, the coast at some cross sections (CS5, CS6) were silted up to 1.5 m at the distance from the shoreline seawards of about 250 m during the period 2009–2016. One of the main reasons is the shift southwards of Ninh Co river flow direction. The change of sediment flow caused intensive siltation in Rang Dong area during 2009–2011 (Figure 4
b). However, this issue needs more detailed study, which unfortunately cannot be covered by this research. Some data variation may also derive from the topographical interpolation. The cross sections of CS5 and CS6 for this year 2009 were interpolated from the state published topographical map of the scale 1:5000.
Morphological change of seabed around Ninh Co estuary was accessed by comparing seabed topography data between 2009, 2011, and 2019, which is demonstrated in Figure 4
and Figure 5
. There is a slight erosion at Hai Thinh side in period from 2009 to 2011, which was seen by comparing satellite data of 2009 and 2011 (Figure 4
a) and also was found when comparing measured bathymetry data of 2009 and 2011 (Figure 4
b). The change to the submerged morphological seabed was different at the inside estuary area, in front of estuary area, and in front of Rang Dong area, with little deposition, erosion, and huge deposition at these areas, respectively (Figure 4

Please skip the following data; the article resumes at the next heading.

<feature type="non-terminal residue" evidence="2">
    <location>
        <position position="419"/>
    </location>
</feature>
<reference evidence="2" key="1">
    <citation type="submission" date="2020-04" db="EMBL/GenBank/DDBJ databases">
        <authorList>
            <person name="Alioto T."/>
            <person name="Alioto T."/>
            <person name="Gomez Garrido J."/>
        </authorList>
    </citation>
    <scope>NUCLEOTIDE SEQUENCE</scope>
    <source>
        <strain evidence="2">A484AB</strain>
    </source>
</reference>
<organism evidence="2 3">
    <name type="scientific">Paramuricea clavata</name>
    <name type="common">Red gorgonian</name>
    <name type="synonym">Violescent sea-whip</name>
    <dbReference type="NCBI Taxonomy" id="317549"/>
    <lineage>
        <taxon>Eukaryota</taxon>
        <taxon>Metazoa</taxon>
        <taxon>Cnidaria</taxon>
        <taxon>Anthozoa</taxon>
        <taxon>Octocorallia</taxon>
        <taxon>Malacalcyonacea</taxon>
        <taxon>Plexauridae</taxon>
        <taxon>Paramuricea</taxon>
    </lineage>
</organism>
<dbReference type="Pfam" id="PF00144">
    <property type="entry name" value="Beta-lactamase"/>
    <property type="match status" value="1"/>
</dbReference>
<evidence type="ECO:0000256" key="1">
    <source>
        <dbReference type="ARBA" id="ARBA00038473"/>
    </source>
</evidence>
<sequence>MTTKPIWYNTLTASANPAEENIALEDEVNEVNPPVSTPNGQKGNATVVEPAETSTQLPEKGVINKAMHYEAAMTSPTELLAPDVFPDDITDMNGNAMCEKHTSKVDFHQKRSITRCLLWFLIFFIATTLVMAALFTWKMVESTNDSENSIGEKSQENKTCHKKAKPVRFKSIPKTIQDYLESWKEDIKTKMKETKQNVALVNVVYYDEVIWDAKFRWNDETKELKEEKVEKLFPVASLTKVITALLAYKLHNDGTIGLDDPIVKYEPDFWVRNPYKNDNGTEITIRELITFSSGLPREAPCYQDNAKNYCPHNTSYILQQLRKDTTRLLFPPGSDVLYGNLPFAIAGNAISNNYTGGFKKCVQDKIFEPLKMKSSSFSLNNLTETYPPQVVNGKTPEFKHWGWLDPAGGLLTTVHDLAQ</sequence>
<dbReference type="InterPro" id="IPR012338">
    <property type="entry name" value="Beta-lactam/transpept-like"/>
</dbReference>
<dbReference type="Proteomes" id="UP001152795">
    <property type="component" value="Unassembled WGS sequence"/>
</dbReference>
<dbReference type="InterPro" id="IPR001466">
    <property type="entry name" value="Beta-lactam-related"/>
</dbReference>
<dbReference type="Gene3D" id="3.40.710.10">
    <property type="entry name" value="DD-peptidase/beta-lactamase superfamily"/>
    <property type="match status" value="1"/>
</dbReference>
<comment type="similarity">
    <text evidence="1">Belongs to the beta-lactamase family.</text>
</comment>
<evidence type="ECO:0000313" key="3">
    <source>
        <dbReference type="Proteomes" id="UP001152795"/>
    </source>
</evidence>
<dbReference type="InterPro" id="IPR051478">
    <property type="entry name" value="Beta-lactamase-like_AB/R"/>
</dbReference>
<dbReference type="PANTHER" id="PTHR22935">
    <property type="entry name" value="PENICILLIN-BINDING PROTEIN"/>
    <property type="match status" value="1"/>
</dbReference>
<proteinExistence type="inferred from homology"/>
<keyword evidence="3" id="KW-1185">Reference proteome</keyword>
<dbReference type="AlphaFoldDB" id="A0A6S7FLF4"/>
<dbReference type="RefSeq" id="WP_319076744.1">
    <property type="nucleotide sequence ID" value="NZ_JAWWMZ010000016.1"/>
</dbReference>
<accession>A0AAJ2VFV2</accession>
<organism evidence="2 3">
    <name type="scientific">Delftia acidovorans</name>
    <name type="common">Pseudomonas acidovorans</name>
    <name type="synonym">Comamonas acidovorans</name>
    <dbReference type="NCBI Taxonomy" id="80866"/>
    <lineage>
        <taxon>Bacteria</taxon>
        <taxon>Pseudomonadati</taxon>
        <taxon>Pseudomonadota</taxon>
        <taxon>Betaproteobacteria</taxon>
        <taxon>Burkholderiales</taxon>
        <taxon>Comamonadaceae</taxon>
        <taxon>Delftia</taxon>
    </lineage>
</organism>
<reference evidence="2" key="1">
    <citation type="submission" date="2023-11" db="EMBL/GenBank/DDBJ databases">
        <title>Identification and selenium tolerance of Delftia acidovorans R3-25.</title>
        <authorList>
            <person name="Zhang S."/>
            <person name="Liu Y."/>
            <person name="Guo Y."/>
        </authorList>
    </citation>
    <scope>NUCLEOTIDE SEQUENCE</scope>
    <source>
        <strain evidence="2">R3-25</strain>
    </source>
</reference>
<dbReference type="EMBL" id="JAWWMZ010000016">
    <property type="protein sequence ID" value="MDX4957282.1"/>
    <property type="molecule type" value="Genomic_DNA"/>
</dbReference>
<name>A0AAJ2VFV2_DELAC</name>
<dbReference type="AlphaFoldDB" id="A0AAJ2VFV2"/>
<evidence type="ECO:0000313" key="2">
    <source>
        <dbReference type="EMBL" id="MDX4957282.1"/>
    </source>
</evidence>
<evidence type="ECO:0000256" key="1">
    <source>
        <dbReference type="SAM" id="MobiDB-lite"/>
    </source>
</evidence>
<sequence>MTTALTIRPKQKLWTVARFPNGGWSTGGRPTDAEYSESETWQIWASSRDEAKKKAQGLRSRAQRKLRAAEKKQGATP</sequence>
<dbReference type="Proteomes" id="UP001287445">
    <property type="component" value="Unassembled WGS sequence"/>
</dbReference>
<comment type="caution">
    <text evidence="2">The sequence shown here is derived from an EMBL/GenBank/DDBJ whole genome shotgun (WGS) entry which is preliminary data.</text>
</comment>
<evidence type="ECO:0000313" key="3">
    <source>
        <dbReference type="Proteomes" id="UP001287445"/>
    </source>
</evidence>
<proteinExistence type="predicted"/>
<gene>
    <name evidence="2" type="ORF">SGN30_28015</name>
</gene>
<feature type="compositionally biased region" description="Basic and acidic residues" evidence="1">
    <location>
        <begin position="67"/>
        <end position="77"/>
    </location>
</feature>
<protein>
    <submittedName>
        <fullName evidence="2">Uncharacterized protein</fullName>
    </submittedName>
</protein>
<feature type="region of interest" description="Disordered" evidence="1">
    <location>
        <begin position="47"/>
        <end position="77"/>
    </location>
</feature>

b). The waterway access channel was constructed with jetties in the year of 2015 and other activities such as sand mining from 2018 to 2019; sand dredging at the access channel have made changes to the morphology of the seabed at area in front of Ninh Co estuary and Rang Dong site. Sand accumulation occurred at the corner made by the jetty with the bank at Hai Thinh site and little accumulation at emerged beach at Rang Dong (Figure 5
a); however, huge erosion happened at the submerged beach of Rang Dong and inside the access channel (Figure 5
b). The bathymetry change would cause change to the hydrodynamics (wave and current) in the area, thus affecting the stability of bank protection work there.
3.2. Hydrodynamic Changes
Four simulation scenarios were set up in which bathymetry of the study area for two time periods of 2009 and 2019 and waterway construction have been used to investigate how waves and currents change when approaching the shore. Boundaries and bathymetry data of scenarios are presented in Table 3
. The purpose of each scenario is given as following: scenario SC1 is used to assess the seasonal change of wave characteristics along Nam Dinh coast in the Northeast monsoon and Southwest monsoon seasons. The two scenarios SC2 and SC3 have been used for comparison of hydrodynamic conditions to assess the impact of the waterway structure and the beach lowering. Scenarios SC3 and SC4 will be compared with each other to assess the impact of sea level rise (SLR) on the hydrodynamic characteristics along the coast.
Once the model was calibrated and verified with the water level, wave, and current measurements at Ba Lat, Quat Lam, and Thinh Long, the wave and current information at the nearshore −5.0 m isobaths was extracted at selected points (P1–P3 in Figure 6
and Figure 7
), which are the observation points for analysis. Statistics of wave characteristics for three observation points during the two seasons of 2018–2019 (in which slope of revetment was broken at Rang Dong, Thinh Long, and Quat Lam) are shown in Table 4
. Wave rose of these points are presented in Figure 6
and Figure 7